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The Challenge Today

There are 600 million girls living in the developing world. Two-thirds of the world's uneducated children are girls, and two-thirds of the world's illiterate adults are women. Around the world, girls and women continue to suffer from a lack of economic opportunity, inadequate health care and education, early marriage, sexual violence, and discrimination. Numerous studies have demonstrated that educating women and girls is the single most effective strategy to ensure the well-being and health of children, and the long-term success of developing economies.

There are compelling benefits associated with girls' education:

  • Reduction of child and maternal mortality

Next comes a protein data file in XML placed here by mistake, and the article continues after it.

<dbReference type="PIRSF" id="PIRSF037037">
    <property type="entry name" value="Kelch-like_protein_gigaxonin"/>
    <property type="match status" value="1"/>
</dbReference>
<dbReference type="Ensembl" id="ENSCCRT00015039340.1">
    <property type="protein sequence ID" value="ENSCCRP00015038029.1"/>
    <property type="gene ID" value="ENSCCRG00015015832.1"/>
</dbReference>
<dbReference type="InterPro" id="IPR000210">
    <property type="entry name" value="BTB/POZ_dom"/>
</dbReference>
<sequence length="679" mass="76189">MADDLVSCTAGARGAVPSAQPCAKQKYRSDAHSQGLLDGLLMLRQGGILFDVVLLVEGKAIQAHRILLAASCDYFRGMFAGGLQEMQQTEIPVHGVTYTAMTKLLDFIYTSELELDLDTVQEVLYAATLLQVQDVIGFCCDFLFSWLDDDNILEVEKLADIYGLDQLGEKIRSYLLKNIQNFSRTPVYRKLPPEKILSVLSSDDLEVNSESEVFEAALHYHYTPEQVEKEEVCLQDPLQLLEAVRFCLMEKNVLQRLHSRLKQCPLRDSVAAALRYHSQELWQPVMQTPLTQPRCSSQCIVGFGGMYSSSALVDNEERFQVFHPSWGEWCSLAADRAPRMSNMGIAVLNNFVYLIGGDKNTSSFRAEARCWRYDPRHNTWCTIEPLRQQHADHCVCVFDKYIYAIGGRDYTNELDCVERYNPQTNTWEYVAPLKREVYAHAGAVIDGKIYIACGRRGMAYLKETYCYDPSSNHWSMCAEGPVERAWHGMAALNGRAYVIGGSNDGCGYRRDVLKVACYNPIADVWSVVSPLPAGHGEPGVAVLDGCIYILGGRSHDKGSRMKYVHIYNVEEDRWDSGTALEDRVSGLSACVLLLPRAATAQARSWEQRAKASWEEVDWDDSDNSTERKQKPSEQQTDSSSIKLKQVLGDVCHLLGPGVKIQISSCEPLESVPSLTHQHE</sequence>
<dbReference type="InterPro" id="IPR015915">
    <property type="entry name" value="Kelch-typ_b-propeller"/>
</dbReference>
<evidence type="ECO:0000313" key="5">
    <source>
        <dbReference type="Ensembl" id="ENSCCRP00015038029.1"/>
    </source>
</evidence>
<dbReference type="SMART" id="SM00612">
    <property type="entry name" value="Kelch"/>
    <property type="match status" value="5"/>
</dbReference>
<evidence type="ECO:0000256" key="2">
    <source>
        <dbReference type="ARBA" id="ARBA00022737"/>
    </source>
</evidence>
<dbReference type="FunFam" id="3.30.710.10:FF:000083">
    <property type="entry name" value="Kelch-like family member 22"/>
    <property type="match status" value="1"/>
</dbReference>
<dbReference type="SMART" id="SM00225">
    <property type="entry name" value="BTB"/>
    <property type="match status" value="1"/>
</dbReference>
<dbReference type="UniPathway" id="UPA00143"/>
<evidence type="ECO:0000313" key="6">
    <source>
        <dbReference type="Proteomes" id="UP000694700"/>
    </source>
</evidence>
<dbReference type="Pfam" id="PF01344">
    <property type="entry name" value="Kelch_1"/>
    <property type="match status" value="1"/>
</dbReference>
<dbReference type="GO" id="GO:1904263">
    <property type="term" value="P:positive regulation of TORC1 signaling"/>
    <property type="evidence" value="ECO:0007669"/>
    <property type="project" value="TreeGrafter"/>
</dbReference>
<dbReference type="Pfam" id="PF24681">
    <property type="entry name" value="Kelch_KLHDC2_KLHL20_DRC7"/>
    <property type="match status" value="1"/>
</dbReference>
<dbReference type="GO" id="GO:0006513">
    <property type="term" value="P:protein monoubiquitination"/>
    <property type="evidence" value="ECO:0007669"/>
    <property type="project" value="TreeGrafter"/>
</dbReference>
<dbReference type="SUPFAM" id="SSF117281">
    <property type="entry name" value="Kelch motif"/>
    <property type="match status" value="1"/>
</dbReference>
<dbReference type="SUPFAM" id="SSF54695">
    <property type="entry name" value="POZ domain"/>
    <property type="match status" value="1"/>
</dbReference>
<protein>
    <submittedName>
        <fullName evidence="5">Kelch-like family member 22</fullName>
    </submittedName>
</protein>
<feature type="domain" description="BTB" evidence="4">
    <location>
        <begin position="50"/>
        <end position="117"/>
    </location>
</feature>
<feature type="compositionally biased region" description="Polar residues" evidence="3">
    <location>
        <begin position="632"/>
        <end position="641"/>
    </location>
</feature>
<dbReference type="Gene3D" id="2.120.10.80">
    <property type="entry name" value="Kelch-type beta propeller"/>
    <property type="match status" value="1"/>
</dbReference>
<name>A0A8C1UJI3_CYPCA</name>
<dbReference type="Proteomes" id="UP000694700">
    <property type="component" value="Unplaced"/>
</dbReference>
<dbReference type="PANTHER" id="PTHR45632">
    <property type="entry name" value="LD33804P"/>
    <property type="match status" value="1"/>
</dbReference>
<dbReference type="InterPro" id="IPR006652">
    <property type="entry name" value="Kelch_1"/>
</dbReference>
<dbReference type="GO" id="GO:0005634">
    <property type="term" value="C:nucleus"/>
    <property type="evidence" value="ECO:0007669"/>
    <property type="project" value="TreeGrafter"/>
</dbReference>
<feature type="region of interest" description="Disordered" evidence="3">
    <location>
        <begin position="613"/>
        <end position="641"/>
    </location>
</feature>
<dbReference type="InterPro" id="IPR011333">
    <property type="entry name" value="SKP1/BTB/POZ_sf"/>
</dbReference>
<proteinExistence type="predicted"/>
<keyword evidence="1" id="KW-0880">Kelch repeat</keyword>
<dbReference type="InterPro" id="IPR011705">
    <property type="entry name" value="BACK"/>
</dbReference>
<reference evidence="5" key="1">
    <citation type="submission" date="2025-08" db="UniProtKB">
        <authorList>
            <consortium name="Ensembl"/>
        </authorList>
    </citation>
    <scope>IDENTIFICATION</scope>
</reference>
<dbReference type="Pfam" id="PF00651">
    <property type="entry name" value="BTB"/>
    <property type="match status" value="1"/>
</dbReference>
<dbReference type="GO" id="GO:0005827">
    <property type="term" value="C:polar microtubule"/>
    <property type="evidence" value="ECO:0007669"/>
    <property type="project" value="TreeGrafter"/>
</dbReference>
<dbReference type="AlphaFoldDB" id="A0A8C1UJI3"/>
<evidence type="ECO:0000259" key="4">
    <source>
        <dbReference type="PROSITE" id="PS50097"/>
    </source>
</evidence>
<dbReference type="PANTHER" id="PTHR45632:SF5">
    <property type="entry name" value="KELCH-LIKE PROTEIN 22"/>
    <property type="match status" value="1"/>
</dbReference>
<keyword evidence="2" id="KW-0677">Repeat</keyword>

• Improvement of child nutrition and health
  • Lower birth rates
  • Enhancement of women's domestic role and their political participation
  • Improvement of the economic productivity and growth
  • Protection of girls from HIV/AIDS, abuse and exploitation

Girls' education yields some of the highest returns of all development investments, yielding both private and social benefits that accrue to individuals, families, and society.

Sources: The Global Fund for Women, The World Bank, The Clinton Global Initiative

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